An Assessment of Reported Adverse Drug Reactions in a Tertiary Care Hospital in South India: A Retrospective Cross‑sectional Study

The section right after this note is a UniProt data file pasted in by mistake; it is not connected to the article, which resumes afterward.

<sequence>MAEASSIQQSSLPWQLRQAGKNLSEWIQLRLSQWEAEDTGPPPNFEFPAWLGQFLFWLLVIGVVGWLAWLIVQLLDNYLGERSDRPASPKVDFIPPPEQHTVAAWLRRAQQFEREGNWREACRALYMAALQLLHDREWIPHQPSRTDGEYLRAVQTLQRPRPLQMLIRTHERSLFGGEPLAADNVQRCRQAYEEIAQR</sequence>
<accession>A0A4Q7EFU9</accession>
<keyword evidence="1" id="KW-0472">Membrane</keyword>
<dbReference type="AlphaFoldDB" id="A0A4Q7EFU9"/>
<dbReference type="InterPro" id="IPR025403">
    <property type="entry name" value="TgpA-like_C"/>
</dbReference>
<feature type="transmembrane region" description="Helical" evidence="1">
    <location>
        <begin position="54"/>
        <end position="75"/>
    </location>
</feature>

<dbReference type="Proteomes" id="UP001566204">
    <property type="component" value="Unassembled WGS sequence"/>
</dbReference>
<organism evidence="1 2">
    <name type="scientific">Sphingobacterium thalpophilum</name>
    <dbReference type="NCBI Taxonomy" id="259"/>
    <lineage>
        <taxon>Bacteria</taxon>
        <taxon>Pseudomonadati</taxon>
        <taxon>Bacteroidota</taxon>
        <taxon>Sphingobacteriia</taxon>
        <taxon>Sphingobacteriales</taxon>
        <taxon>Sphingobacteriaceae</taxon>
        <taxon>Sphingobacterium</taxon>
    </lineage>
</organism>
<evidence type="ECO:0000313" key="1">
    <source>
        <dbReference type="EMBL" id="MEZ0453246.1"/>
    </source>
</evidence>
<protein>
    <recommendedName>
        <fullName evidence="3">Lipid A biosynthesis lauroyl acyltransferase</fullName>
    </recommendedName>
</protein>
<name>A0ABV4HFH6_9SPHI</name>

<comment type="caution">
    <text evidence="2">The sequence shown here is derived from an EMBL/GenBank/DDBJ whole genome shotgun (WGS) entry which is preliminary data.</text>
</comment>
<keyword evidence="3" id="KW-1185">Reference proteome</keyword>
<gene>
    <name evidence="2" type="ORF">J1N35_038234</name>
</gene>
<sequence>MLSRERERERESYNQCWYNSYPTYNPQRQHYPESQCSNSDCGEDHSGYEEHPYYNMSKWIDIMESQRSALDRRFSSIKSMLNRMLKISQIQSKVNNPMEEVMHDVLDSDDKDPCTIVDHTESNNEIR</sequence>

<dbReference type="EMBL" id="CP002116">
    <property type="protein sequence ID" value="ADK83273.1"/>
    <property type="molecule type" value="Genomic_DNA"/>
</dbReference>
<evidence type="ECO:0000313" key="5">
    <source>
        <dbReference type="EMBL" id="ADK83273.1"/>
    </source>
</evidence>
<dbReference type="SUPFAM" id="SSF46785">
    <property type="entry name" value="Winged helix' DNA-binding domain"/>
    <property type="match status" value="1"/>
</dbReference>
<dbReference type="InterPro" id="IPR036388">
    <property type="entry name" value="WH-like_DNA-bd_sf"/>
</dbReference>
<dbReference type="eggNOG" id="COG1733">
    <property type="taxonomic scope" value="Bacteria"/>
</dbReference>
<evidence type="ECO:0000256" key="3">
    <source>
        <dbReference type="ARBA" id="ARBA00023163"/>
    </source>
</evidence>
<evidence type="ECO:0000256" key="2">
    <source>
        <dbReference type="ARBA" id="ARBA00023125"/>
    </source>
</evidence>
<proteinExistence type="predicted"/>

Objective: The primary objective of this study was to assess the causality of ADRs using World Health Organization‑Uppsala Monitoring Centre (WHO–UMC), Naranjo and Liverpool ADR Causality Assessment Tool (LCAT). Other primary objective was to assess the agreement between the WHO‑UMC criterion, Naranjo algorithm and LCAT. The secondary objective was to assess the reported adverse drug reactions in a tertiary care hospital in South India. Materials and Methods: This was a cross‑sectional retrospective study. All the ADRs which were reported by the Pharmacovigilance Unit between July 2016 and March 2017 were assessed. Causality assessment was performed by two well‑trained independent pharmacologists by applying the three methods–WHO, Naranjo and LCAT. Concurrence between the two algorithms was compared using the Cohen’s weighted kappa statistic. Results: Causality assessment of adverse reactions according to Naranjo criteria shows that 81% cases were of probable type, 9.5% cases were possible and 9.5% cases were unlikely. Causality assessment of adverse reactions according to WHO‑UMC criteria shows that 85.7% cases were of probable type, 4.8% cases were possible, 4.8% cases were unlikely and 4.8% cases were definite. Causality assessment of adverse reactions according to Liverpool criteria shows that 61.9% cases were of probable type, 4.8% cases were possible and 33.3% cases were definite. Cohen’s kappa test shows that negative and poor concurrence was seen between WHO and Naranjo causality comparison (κ = −0.161). Positive but poor concurrence based on kappa values was seen between Liverpool and Naranjo’s causality comparison (κ = 0.133). Negative and poor concurrence based on kappa values was seen between WHO and Liverpool causality comparison (κ = −0.161). Conclusion: The most frequent causality category observed by the WHO‑UMC criteria, Naranjo as well as the Liverpool algorithm was “Probable.” Full concurrence was not found between any of two scales of causality assessment.